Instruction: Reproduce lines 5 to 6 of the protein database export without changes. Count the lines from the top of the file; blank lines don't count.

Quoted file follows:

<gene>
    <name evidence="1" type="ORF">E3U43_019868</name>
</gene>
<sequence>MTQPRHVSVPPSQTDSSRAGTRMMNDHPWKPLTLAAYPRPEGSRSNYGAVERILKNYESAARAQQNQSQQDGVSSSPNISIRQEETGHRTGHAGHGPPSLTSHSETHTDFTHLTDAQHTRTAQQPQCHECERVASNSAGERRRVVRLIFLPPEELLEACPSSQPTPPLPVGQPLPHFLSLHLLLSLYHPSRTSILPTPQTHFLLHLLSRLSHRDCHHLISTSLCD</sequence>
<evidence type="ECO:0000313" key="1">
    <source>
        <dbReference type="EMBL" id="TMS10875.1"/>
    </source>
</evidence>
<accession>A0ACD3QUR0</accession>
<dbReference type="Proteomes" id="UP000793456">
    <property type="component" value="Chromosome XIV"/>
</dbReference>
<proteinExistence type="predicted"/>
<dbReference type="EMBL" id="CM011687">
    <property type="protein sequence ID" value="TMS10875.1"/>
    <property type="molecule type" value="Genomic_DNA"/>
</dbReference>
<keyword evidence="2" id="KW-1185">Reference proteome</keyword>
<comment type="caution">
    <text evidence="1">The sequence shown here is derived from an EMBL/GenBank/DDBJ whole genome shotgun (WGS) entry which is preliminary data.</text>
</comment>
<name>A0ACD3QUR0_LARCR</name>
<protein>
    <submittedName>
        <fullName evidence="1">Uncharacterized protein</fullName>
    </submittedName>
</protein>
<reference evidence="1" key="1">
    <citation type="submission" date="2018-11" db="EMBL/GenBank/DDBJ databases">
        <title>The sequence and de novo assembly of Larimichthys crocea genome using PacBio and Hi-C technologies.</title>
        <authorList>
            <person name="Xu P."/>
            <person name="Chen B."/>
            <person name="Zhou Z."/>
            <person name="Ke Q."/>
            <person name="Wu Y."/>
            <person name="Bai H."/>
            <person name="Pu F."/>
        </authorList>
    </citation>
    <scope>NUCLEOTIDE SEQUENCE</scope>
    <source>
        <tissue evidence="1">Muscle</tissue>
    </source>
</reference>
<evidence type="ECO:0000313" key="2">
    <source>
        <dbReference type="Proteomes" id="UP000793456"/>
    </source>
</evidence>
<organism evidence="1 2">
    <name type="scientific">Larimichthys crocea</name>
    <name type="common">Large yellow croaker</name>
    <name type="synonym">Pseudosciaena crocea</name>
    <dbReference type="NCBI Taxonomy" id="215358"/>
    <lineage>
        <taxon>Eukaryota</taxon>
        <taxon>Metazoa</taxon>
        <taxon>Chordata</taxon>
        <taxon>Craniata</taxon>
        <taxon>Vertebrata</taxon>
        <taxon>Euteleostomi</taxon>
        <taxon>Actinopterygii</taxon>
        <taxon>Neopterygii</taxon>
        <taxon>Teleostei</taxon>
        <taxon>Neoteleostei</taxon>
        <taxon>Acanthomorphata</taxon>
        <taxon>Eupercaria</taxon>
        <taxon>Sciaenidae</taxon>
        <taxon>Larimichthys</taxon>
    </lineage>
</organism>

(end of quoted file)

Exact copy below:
<evidence type="ECO:0000313" key="1">
    <source>